Netflix’s “Making a Murderer” took the public by storm with its fearless, explosive reveals of Steven Avery’s case. The popular documentary follows his story and the 2005 murder of Teresa Halbach that penalized him of life imprisonment without parole.
With the release of 10 episodes in the first installment of the documentary series, the audience from various countries were thrilled of the big reveals. Amid the accusations and controversial rumors of the case, Avery maintains his innocence.
With the progress of his case, the hit show is joining the celebration of his freedom in discreet ways. Dean Strang and Jerry Buting, Avery’s former legal counsel said that the results of the DNA testing could result in the freedom of the “Making a Murderer’s” subject.
The lawyers were reported to be “excited” about the strong chances of Avery’s acquittal brought by the modern methods used in exploring his case further.
According to Buting,“Probably over 100 scientists all over the world between the two of us contacted us [after the documentary] and said ‘Hey, you know there’s new tests you can do. Some of it was just, oh our ability to detect (chemical preservative) EDTA, chemical tests have been refined but some of the more interesting ones were these scientists with things like radiocarbon dating and DNA ageing where you can actually look at somebody’s sample of blood maybe a month or a year ago and distinguish it from their blood right now.”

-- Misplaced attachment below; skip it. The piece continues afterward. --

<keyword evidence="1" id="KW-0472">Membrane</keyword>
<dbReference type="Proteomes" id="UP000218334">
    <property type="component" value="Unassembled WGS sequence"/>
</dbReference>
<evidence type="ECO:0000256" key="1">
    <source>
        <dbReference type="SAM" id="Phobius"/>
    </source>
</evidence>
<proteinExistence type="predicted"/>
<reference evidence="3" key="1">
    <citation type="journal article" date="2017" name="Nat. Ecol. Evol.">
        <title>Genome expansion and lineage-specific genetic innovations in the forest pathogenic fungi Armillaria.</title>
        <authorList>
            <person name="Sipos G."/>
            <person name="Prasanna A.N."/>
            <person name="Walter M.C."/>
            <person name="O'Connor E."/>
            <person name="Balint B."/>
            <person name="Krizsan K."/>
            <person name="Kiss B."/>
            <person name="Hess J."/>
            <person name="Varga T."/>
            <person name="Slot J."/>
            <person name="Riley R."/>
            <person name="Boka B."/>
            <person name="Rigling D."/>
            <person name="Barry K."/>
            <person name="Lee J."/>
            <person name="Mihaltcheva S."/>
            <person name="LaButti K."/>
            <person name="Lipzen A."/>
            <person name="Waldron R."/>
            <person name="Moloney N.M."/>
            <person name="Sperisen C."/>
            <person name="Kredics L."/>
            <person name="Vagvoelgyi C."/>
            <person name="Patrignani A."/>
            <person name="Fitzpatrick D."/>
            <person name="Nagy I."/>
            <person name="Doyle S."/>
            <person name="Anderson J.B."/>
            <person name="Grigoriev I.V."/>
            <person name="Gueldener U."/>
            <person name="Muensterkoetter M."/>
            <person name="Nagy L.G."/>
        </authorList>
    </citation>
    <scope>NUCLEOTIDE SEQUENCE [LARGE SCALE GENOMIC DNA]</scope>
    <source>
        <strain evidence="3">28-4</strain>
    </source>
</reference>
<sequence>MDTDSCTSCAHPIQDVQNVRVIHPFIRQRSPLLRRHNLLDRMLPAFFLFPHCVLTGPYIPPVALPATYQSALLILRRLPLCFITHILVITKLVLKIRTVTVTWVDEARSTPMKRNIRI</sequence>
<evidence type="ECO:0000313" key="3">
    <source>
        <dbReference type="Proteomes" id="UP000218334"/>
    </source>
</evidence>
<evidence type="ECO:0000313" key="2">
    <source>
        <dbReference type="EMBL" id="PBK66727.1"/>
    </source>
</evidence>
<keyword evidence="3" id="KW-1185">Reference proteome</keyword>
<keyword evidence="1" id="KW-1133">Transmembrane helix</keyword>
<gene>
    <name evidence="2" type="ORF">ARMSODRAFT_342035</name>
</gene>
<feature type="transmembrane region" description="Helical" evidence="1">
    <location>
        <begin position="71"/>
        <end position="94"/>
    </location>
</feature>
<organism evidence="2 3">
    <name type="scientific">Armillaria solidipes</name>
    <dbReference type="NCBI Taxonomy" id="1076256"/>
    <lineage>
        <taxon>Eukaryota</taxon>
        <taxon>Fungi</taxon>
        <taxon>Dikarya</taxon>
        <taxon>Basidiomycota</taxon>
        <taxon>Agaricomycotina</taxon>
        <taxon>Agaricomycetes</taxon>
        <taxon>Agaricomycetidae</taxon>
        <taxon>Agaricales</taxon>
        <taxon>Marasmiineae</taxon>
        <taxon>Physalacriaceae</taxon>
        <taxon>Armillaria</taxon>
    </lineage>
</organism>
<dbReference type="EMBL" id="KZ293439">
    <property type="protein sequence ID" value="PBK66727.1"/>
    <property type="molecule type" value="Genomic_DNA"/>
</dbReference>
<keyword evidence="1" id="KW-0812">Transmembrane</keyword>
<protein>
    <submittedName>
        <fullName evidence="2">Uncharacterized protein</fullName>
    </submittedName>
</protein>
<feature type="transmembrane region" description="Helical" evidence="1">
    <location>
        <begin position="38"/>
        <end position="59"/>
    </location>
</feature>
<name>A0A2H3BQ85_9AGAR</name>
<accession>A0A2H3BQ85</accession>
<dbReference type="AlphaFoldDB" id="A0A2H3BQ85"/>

Strang emphasized that the new processes can reveal that blood found in the victim's car may pre-date the murder.
"If it turns out that the blood in the Toyota is older than the car itself — is 10 years older than the time at which it's found... then that's also good at getting us to the truth and it also will mean not only a new trial I think for Steven Avery but the likelihood that he walks free.”
Kathleen Zellner, Avery’s new attorney who specializes in wrongful convictions greatly believes that her client is not guilty. She requested a list of physical evidence and have them re-investigated thoroughly through up to date scientific tests. Even her Twitter post hinted that they have what it takes to help Avery achieve his overdue freedom.
“Crucial witnesses coming forward now-as they always do when new scientific testing sought. Science, not spin will rule,”Zellner tweeted.
Halbach, a young photographer, was last seen with Avery when she went to his home to take pictures of a vehicle he had for sale. Her rape and murder led to the imprisonment of Avery and his nephew Brendan Dassey, who was tried as an accessory to the crime.
Avery is hoping that his conviction will be overturned as what happened with Dassey. A report mentioned that “local law enforcement may have manipulated the evidence and may have squeezed Dassey for a confession.”